Another great achievement of Niko was when he played an instrumental role in the building and growth of the Ghana Chef association as a professional chef in Ghana. His skills of influence have taken him to the corridors of power for numerous governments in the world and he has previously cooked for several world-famous personalities. 

Niko has an enviable approach to marketing and presentation of products to prospective clients from a European perspective, which most of the time ends up in business relationships. One of these classical traits was demonstrated through his achievement of linking Ducasse Education of Paris to establish a culinary art school in Lebanon and being one of the numerous chefs that did the catering for Harry and Meghan’s royal wedding in England, because of his cooperation with one of the shops that were in the “Crown List”, which is a list of suppliers chosen by the palace. That event, lead to winning Queen Elizabeth’s trust and the recent taking over the coordination and organisation of the Queen’s 70th Jubilee celebration, and for the second time, he left his gastronomic “seal” in the palace.

In 2007, Niko was named “Best Chef in Northern Greece” and has since received several awards for his rich cooking with spices, truffle, Kozani’s saffron and honey, ingredients based on the Greek cuisine. He dearly loves Greece and wears the Greek flag on his chef’s clothes. “The Greek flag means a lot to me. I want to show our flag, to talk about our culture, our lifestyle, and our history. Naturally, I get strength when I can wear it on me, I feel proud to be Greek”. 

His latest plan is to choose geographical spots and restaurants across Greece and other regions, who wish to host the chef’s vision. Niko’s desire is to offer a unique experience by inviting everyone on a journey of sensory education in the “origin of taste” that was born to offer a simple but fundamental approach to gastronomy, for culinary enthusiasts.

Experience Cretan Culture With a Food Tour in Chania

Chania is known for its wonderful people, warm hospitality, and fresh produce. And if you would like to learn about the Cretan cuisine and culture, this unique food and wine tour run by a local will allow you to experience all the gastronomical delights this beautiful city has to offer on foot.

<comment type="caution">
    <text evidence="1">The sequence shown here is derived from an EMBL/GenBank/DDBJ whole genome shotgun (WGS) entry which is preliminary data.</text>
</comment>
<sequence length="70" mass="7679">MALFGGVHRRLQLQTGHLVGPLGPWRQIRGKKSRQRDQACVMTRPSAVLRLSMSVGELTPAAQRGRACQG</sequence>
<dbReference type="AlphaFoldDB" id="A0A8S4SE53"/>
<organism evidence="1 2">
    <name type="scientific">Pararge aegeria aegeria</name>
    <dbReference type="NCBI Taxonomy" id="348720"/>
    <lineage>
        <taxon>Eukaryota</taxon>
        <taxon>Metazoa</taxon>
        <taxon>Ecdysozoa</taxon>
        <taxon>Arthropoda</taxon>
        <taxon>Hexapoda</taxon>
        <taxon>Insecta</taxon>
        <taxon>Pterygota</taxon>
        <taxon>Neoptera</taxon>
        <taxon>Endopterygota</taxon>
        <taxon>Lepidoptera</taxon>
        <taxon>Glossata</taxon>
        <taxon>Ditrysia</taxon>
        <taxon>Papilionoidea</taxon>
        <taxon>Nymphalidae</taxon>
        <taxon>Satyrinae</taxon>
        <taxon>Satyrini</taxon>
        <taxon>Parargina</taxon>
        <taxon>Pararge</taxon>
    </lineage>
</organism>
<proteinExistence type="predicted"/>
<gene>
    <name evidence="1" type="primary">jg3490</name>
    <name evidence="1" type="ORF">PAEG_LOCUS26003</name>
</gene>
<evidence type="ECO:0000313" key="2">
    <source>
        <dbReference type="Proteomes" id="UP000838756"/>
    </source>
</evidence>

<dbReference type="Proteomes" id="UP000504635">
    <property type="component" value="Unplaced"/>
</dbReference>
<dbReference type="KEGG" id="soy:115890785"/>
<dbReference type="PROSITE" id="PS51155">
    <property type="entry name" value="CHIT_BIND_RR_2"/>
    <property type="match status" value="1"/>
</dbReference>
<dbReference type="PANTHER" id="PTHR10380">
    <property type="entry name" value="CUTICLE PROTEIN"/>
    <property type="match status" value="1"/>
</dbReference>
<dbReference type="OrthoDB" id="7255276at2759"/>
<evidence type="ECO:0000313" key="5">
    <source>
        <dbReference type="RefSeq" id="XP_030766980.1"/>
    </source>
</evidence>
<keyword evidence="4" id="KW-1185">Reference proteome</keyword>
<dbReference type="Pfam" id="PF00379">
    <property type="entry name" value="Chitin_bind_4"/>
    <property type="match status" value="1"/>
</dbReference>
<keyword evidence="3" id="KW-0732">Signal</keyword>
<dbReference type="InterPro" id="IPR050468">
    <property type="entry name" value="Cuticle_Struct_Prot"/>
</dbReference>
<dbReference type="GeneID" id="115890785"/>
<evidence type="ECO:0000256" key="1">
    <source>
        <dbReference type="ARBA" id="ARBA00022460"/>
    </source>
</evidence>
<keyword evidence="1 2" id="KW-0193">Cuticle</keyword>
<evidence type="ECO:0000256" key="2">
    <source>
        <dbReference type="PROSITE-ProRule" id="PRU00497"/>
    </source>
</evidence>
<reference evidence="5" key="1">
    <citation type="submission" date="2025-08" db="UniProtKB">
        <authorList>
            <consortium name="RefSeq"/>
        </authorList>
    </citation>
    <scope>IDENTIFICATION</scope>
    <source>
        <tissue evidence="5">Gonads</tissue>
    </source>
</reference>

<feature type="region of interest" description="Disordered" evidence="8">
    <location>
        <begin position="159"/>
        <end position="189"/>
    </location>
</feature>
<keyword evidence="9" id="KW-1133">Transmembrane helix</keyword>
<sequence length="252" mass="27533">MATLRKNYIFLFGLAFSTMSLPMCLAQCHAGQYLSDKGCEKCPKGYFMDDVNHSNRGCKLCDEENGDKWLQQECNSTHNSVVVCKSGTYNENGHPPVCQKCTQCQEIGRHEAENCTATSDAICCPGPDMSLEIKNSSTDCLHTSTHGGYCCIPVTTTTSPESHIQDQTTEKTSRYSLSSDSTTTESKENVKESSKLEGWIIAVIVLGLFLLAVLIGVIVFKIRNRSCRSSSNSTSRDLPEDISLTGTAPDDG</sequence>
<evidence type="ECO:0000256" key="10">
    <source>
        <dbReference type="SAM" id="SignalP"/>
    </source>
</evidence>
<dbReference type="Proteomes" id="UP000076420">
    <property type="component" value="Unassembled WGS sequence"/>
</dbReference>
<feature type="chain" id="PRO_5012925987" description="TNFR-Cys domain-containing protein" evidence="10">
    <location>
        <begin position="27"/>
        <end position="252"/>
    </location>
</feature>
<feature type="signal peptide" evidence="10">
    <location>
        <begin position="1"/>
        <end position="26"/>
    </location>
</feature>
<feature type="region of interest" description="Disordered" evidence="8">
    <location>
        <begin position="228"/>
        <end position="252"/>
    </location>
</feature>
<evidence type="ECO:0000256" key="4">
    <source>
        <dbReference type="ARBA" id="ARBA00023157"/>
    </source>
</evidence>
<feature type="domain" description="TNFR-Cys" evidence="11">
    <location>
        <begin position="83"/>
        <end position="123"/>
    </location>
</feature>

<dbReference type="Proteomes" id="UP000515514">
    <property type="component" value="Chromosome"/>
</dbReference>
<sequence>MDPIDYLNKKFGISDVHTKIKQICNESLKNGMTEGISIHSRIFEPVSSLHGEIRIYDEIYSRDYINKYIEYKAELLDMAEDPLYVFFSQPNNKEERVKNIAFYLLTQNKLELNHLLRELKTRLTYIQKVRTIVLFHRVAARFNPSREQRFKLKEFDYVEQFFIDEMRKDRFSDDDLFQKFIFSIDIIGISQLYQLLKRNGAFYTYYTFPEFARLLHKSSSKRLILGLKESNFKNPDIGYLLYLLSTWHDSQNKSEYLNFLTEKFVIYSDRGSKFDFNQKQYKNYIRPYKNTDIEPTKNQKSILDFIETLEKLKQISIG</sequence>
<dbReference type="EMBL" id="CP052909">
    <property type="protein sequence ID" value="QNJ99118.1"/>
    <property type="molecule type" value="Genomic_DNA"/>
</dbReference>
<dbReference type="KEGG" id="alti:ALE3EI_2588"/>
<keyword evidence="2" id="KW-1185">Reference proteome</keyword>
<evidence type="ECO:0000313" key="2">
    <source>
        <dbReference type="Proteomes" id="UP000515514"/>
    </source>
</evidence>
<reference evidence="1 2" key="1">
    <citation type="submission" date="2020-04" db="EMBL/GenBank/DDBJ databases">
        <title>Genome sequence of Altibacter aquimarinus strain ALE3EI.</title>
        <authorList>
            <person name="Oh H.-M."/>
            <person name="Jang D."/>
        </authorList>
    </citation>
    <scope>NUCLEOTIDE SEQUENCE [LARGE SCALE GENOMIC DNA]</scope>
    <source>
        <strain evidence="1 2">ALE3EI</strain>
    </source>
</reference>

Awaken your senses as you leisurely stroll through the picturesque streets of Chania that are adorned with a fascinating history; and immerse yourself in the aromas and flavours of Cretan cuisine, as a hospitable local Cretan host guides you to spots where you can taste authentic savoury and sweet treats. 

Kelly Michelakis from The Greek Odyssey, says her tours are designed for guests to “learn about the food that makes Crete so special, as you will be able to sample many Cretan delicacies and learn what the Cretan culture is all about by a local. 

“Sip on a Greek coffee and enjoy every bite of the famous Cretan bougatsa, as well as enjoy a light lunch at an iconic Cretan eatery. Our guests can learn about the different cakes and biscuits on display as we browse the local bakery, sample Greece’s famous loukoumades, try local cheese that you can’t find elsewhere and view the regional and seasonal produce of the passionate traders who are so proud to share their knowledge,” says Kelly. 

With two tours currently available, there is a three-hour Food Day Tour through the backstreets and little-known pockets; where guests can sample Cretan specialties, in between visiting some old traditional stores to learn about Cretan culture and heritage.

There is also a Food and Wine Night Tour that allows guests to taste Cretan delicacies as they sip on local wine and spirits. This is where you can enjoy every bite of traditional Cretan appetizer, while admiring the stunning views of the city by night.

To learn more head to The Hellenic Odyssey